On Tuesday evening, only hours after former Dallas Police Officer Amber Guyger was found guilty of the murder of Botham Jean, the victim’s family left the courthouse and headed to what would’ve been his new office. PwC, where Jean was an accountant, was unveiling a memorial portrait of the 26-year-old in its Dallas Arts District headquarters. There, more than 150 of his friends and colleagues had gathered in his honor.
The firm commissioned the work by Houston-based design studio Re:Site. The 41” by 67” portrait is composed of 10,000 wooden dowels, each painted in the vibrant colors of Jean’s native St. Lucia, creating a pointillist image of the smiling young man. Norman Lee and Shane Allbritton, Re:Site’s co-founders, wanted to leave Jean’s family and friends with a joyful memory amid the emotional turmoil of his tragic death and a highly publicized trial.
“We’re drawn into using physical space to tell a narrative. Memorials and monuments seem to be the embodiment of that experience,” says Lee.
The studio, which specializes in large-scale public art, has practice in this particular art form. They’re behind the new Fallen Five Memorial in Chattanooga, Tennessee, and are currently completing From Absence To Presence, Commemorating Contributions Of Enslaved Peoples at St. Mary’s College in Maryland.
“Ultimately, the approach is not just telling the story, but doing it in a way that’s inspirational and hopeful,” says Allbritton. “People coming to this place are already somber-minded, so this is a more poetic way to tell that story.”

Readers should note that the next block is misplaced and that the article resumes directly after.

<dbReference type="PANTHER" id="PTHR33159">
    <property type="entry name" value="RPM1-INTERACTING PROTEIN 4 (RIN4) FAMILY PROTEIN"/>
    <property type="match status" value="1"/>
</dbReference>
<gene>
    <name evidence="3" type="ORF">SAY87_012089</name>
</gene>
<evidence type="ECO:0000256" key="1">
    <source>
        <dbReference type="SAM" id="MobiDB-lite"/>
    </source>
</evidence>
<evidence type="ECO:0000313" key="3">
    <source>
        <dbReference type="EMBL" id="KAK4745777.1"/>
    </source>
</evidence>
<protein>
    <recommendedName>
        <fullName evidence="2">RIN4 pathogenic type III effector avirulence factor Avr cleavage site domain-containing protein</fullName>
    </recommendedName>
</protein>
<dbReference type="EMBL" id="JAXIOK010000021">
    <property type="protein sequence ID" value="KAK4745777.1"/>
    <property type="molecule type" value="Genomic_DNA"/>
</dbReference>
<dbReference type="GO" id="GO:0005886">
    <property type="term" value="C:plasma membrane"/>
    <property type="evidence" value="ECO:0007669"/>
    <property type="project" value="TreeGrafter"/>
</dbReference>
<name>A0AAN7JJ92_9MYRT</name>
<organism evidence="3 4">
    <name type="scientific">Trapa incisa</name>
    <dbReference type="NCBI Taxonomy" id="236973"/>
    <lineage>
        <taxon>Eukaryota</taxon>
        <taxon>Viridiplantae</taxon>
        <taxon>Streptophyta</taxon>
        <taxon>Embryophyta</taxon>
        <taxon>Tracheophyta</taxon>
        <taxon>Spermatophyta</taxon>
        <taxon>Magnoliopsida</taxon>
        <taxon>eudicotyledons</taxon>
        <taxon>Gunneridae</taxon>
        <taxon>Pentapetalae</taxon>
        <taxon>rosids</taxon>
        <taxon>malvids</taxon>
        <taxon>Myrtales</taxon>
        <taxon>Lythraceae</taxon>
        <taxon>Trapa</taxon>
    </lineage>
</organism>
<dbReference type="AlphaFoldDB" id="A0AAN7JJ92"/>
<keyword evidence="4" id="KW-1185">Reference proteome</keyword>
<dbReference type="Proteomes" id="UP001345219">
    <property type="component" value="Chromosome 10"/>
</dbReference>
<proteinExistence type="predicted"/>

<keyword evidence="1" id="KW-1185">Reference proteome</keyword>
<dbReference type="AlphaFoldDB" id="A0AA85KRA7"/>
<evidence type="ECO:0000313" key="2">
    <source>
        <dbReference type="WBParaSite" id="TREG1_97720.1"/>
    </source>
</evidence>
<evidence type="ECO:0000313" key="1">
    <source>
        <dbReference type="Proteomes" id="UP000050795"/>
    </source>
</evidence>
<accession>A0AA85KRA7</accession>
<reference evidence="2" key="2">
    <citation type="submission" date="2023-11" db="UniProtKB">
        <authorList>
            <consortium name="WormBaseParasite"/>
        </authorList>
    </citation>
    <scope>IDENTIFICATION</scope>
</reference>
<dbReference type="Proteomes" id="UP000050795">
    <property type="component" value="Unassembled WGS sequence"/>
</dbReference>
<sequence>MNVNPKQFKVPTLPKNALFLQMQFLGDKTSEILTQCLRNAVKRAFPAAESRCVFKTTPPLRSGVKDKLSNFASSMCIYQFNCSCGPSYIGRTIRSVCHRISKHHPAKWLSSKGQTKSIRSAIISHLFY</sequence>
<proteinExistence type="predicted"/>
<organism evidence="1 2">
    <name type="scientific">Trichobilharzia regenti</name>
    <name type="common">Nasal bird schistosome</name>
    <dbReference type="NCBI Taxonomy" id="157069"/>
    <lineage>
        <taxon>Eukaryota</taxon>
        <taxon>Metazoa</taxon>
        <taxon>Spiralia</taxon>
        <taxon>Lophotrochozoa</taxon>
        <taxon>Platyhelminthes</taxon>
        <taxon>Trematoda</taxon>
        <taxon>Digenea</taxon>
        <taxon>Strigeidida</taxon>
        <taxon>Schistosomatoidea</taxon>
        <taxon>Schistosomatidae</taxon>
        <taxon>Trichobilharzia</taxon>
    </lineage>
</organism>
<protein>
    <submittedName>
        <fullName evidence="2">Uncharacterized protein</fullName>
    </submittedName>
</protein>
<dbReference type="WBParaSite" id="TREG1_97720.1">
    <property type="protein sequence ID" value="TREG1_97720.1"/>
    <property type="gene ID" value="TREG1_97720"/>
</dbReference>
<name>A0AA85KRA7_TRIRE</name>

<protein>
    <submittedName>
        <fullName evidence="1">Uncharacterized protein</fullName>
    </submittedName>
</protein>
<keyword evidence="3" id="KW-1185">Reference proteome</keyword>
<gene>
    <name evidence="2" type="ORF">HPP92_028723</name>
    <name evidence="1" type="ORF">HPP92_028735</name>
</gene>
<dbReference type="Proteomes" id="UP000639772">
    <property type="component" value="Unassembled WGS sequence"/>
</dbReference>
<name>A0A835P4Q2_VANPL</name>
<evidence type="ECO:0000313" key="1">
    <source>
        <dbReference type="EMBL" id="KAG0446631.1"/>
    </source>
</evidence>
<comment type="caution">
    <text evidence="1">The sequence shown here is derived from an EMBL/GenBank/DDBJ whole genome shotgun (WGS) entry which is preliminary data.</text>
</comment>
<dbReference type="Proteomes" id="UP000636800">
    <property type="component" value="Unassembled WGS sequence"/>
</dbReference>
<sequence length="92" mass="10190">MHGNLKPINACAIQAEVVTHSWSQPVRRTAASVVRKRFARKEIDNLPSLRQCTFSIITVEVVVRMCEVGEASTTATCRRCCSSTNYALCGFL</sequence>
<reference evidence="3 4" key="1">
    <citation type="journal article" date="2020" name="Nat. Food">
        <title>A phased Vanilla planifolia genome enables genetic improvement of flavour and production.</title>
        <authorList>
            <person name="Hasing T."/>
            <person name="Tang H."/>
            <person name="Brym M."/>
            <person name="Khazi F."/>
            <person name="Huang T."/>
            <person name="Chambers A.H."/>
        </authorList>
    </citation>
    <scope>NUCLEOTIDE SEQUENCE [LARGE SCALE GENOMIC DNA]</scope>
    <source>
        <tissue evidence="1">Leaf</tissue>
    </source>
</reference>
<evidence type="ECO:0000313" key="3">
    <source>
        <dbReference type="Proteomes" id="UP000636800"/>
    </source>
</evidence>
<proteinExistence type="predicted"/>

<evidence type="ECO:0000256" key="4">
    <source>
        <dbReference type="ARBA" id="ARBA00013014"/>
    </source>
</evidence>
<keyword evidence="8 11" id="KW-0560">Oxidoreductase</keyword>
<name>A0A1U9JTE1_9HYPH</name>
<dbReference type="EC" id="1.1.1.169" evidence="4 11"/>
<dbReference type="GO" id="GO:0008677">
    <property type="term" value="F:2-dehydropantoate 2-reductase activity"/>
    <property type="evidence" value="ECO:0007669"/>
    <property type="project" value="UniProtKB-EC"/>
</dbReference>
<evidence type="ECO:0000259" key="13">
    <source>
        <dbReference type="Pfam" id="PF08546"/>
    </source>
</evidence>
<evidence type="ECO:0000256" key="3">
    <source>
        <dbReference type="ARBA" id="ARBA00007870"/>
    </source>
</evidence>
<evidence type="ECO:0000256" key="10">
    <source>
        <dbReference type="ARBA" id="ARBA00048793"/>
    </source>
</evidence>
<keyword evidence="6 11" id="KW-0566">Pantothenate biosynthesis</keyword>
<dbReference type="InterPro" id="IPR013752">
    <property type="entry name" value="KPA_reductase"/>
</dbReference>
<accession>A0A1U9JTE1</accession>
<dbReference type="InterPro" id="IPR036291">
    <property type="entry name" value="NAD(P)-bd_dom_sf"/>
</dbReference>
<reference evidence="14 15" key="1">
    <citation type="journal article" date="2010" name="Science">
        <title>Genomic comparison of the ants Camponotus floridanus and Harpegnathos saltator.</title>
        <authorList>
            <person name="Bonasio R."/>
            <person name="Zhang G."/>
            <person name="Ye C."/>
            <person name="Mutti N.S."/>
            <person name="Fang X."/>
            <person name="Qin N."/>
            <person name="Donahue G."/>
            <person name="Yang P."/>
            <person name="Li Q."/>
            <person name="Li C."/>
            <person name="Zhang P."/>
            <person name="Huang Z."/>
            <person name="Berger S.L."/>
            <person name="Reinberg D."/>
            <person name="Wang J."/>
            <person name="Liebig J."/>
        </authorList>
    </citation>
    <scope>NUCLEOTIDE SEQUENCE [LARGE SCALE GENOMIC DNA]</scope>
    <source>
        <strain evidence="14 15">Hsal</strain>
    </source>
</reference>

PwC connected with Re:Site through Austin-based Art Plus Artisans Consulting; it was one of many design studios being considered for the project, which took about five months from conception to completion. While Re:Site created the design and assembled the final product, they relied on Metalab in Houston to assist with computer generated algorithms that defined the image, and HTXmade to plan and cut the wood components.
The end product is a fittingly bright, cheerful tribute to an individual whose legacy is one of warmth and compassion.
“We want this to define his story. We don’t want a tragedy to define his story,” Allbritton says.
The materials—Texas oak covered in sunshine-yellow paint—are a nod to both of his homes, Dallas and St. Lucia.
“I attended [Tuesday night] and it was very emotional because I knew that the family had just left the courthouse and essentially came directly to PwC. There were 150-plus people in attendance–friends, family–it was very emotional. But it was a celebration of his life, and I think the context of the verdict helped to set the tone for the evening,” says Lee.
Lee spoke to Bertrum Jean, Botham’s father, as he touched and admired the new portrait of his late son. It’s a tactile piece of art for a man who touched many lives.
“He said, ‘I love how it’s tactile and I love the colors, the colors are what St. Lucia is,’” recalls Lee. “That really warmed my heart. That was the primary audience, of course.”